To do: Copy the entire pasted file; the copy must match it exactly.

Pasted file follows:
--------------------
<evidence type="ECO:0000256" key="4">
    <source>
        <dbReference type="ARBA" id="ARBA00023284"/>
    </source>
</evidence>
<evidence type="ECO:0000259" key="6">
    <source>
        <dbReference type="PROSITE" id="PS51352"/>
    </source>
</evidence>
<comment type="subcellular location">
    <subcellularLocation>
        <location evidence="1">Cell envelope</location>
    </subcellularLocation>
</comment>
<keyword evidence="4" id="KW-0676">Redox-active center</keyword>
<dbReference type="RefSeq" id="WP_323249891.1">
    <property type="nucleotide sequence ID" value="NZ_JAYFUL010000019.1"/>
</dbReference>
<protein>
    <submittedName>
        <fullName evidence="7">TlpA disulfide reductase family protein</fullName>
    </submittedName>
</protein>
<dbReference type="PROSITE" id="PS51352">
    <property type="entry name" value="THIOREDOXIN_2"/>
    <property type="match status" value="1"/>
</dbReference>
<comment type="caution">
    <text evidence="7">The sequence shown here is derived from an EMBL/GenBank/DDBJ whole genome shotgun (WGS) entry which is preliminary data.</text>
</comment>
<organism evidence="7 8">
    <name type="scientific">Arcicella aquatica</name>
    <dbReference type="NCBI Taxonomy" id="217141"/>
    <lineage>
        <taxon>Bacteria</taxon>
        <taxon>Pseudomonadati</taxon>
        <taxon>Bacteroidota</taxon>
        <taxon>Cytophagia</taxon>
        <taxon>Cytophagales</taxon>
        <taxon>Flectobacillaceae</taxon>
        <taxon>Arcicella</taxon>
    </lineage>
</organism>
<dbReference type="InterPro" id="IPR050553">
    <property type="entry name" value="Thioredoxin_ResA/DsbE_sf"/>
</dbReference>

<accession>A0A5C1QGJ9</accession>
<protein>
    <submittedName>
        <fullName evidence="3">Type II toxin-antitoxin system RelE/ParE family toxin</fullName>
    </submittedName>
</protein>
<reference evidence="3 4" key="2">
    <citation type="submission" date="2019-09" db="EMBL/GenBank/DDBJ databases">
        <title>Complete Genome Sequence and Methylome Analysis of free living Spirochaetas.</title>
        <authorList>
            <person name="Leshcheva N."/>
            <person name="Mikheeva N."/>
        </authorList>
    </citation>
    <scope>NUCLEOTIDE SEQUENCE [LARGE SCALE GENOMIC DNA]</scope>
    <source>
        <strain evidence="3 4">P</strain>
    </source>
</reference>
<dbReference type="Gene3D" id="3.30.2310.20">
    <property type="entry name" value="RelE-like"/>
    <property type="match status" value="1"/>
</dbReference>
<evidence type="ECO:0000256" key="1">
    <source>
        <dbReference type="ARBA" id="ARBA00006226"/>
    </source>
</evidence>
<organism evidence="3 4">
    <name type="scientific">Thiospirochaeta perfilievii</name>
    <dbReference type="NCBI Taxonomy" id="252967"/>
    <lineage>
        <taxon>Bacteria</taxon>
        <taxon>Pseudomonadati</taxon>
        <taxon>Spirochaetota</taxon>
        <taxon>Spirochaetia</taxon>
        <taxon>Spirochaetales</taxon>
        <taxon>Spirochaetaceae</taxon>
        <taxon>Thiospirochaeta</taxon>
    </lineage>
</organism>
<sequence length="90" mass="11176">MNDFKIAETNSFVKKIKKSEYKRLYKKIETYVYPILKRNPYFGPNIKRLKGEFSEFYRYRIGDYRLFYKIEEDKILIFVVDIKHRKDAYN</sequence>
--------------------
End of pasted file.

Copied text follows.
<evidence type="ECO:0000256" key="4">
    <source>
        <dbReference type="ARBA" id="ARBA00023284"/>
    </source>
</evidence>
<evidence type="ECO:0000259" key="6">
    <source>
        <dbReference type="PROSITE" id="PS51352"/>
    </source>
</evidence>
<comment type="subcellular location">
    <subcellularLocation>
        <location evidence="1">Cell envelope</location>
    </subcellularLocation>
</comment>
<keyword evidence="4" id="KW-0676">Redox-active center</keyword>
<dbReference type="RefSeq" id="WP_323249891.1">
    <property type="nucleotide sequence ID" value="NZ_JAYFUL010000019.1"/>
</dbReference>
<protein>
    <submittedName>
        <fullName evidence="7">TlpA disulfide reductase family protein</fullName>
    </submittedName>
</protein>
<dbReference type="PROSITE" id="PS51352">
    <property type="entry name" value="THIOREDOXIN_2"/>
    <property type="match status" value="1"/>
</dbReference>
<comment type="caution">
    <text evidence="7">The sequence shown here is derived from an EMBL/GenBank/DDBJ whole genome shotgun (WGS) entry which is preliminary data.</text>
</comment>
<organism evidence="7 8">
    <name type="scientific">Arcicella aquatica</name>
    <dbReference type="NCBI Taxonomy" id="217141"/>
    <lineage>
        <taxon>Bacteria</taxon>
        <taxon>Pseudomonadati</taxon>
        <taxon>Bacteroidota</taxon>
        <taxon>Cytophagia</taxon>
        <taxon>Cytophagales</taxon>
        <taxon>Flectobacillaceae</taxon>
        <taxon>Arcicella</taxon>
    </lineage>
</organism>
<dbReference type="InterPro" id="IPR050553">
    <property type="entry name" value="Thioredoxin_ResA/DsbE_sf"/>
</dbReference>

<accession>A0A5C1QGJ9</accession>
<protein>
    <submittedName>
        <fullName evidence="3">Type II toxin-antitoxin system RelE/ParE family toxin</fullName>
    </submittedName>
</protein>
<reference evidence="3 4" key="2">
    <citation type="submission" date="2019-09" db="EMBL/GenBank/DDBJ databases">
        <title>Complete Genome Sequence and Methylome Analysis of free living Spirochaetas.</title>
        <authorList>
            <person name="Leshcheva N."/>
            <person name="Mikheeva N."/>
        </authorList>
    </citation>
    <scope>NUCLEOTIDE SEQUENCE [LARGE SCALE GENOMIC DNA]</scope>
    <source>
        <strain evidence="3 4">P</strain>
    </source>
</reference>
<dbReference type="Gene3D" id="3.30.2310.20">
    <property type="entry name" value="RelE-like"/>
    <property type="match status" value="1"/>
</dbReference>
<evidence type="ECO:0000256" key="1">
    <source>
        <dbReference type="ARBA" id="ARBA00006226"/>
    </source>
</evidence>
<organism evidence="3 4">
    <name type="scientific">Thiospirochaeta perfilievii</name>
    <dbReference type="NCBI Taxonomy" id="252967"/>
    <lineage>
        <taxon>Bacteria</taxon>
        <taxon>Pseudomonadati</taxon>
        <taxon>Spirochaetota</taxon>
        <taxon>Spirochaetia</taxon>
        <taxon>Spirochaetales</taxon>
        <taxon>Spirochaetaceae</taxon>
        <taxon>Thiospirochaeta</taxon>
    </lineage>
</organism>
<sequence length="90" mass="11176">MNDFKIAETNSFVKKIKKSEYKRLYKKIETYVYPILKRNPYFGPNIKRLKGEFSEFYRYRIGDYRLFYKIEEDKILIFVVDIKHRKDAYN</sequence>